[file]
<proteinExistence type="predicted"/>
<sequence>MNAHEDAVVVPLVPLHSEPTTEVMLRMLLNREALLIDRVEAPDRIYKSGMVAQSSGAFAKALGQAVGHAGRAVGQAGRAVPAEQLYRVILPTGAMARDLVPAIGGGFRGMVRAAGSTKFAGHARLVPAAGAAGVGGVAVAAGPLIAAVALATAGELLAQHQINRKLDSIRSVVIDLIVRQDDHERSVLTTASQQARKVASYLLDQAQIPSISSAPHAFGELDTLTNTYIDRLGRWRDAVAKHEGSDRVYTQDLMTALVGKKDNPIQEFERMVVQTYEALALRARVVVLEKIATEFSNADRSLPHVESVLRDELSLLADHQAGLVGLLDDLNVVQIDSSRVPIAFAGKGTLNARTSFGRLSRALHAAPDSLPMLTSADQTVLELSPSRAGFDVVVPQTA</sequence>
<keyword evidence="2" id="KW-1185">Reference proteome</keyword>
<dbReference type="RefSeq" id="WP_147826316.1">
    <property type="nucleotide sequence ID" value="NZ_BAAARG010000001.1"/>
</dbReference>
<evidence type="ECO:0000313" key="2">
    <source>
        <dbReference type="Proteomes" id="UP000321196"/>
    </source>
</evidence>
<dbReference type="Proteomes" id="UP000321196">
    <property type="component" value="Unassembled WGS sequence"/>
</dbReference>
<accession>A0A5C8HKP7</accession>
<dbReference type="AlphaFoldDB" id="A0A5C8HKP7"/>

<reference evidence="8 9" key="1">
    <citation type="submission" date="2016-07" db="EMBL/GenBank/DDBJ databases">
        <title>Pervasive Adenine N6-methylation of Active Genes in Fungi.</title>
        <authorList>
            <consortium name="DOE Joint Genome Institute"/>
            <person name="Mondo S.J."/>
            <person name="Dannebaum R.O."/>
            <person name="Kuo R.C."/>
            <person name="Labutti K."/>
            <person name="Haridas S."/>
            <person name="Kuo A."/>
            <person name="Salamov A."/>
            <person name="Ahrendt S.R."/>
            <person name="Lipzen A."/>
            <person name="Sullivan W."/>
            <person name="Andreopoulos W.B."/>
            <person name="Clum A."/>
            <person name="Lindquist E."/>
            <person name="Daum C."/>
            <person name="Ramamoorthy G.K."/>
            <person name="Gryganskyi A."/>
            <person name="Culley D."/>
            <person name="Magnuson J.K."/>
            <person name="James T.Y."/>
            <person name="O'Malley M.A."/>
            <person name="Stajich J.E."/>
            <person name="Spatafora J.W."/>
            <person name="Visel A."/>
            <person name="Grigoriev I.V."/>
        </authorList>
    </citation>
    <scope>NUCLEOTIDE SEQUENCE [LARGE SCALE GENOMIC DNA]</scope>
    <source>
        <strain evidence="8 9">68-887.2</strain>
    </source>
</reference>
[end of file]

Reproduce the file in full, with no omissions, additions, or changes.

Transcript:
<proteinExistence type="predicted"/>
<sequence>MNAHEDAVVVPLVPLHSEPTTEVMLRMLLNREALLIDRVEAPDRIYKSGMVAQSSGAFAKALGQAVGHAGRAVGQAGRAVPAEQLYRVILPTGAMARDLVPAIGGGFRGMVRAAGSTKFAGHARLVPAAGAAGVGGVAVAAGPLIAAVALATAGELLAQHQINRKLDSIRSVVIDLIVRQDDHERSVLTTASQQARKVASYLLDQAQIPSISSAPHAFGELDTLTNTYIDRLGRWRDAVAKHEGSDRVYTQDLMTALVGKKDNPIQEFERMVVQTYEALALRARVVVLEKIATEFSNADRSLPHVESVLRDELSLLADHQAGLVGLLDDLNVVQIDSSRVPIAFAGKGTLNARTSFGRLSRALHAAPDSLPMLTSADQTVLELSPSRAGFDVVVPQTA</sequence>
<keyword evidence="2" id="KW-1185">Reference proteome</keyword>
<dbReference type="RefSeq" id="WP_147826316.1">
    <property type="nucleotide sequence ID" value="NZ_BAAARG010000001.1"/>
</dbReference>
<evidence type="ECO:0000313" key="2">
    <source>
        <dbReference type="Proteomes" id="UP000321196"/>
    </source>
</evidence>
<dbReference type="Proteomes" id="UP000321196">
    <property type="component" value="Unassembled WGS sequence"/>
</dbReference>
<accession>A0A5C8HKP7</accession>
<dbReference type="AlphaFoldDB" id="A0A5C8HKP7"/>

<reference evidence="8 9" key="1">
    <citation type="submission" date="2016-07" db="EMBL/GenBank/DDBJ databases">
        <title>Pervasive Adenine N6-methylation of Active Genes in Fungi.</title>
        <authorList>
            <consortium name="DOE Joint Genome Institute"/>
            <person name="Mondo S.J."/>
            <person name="Dannebaum R.O."/>
            <person name="Kuo R.C."/>
            <person name="Labutti K."/>
            <person name="Haridas S."/>
            <person name="Kuo A."/>
            <person name="Salamov A."/>
            <person name="Ahrendt S.R."/>
            <person name="Lipzen A."/>
            <person name="Sullivan W."/>
            <person name="Andreopoulos W.B."/>
            <person name="Clum A."/>
            <person name="Lindquist E."/>
            <person name="Daum C."/>
            <person name="Ramamoorthy G.K."/>
            <person name="Gryganskyi A."/>
            <person name="Culley D."/>
            <person name="Magnuson J.K."/>
            <person name="James T.Y."/>
            <person name="O'Malley M.A."/>
            <person name="Stajich J.E."/>
            <person name="Spatafora J.W."/>
            <person name="Visel A."/>
            <person name="Grigoriev I.V."/>
        </authorList>
    </citation>
    <scope>NUCLEOTIDE SEQUENCE [LARGE SCALE GENOMIC DNA]</scope>
    <source>
        <strain evidence="8 9">68-887.2</strain>
    </source>
</reference>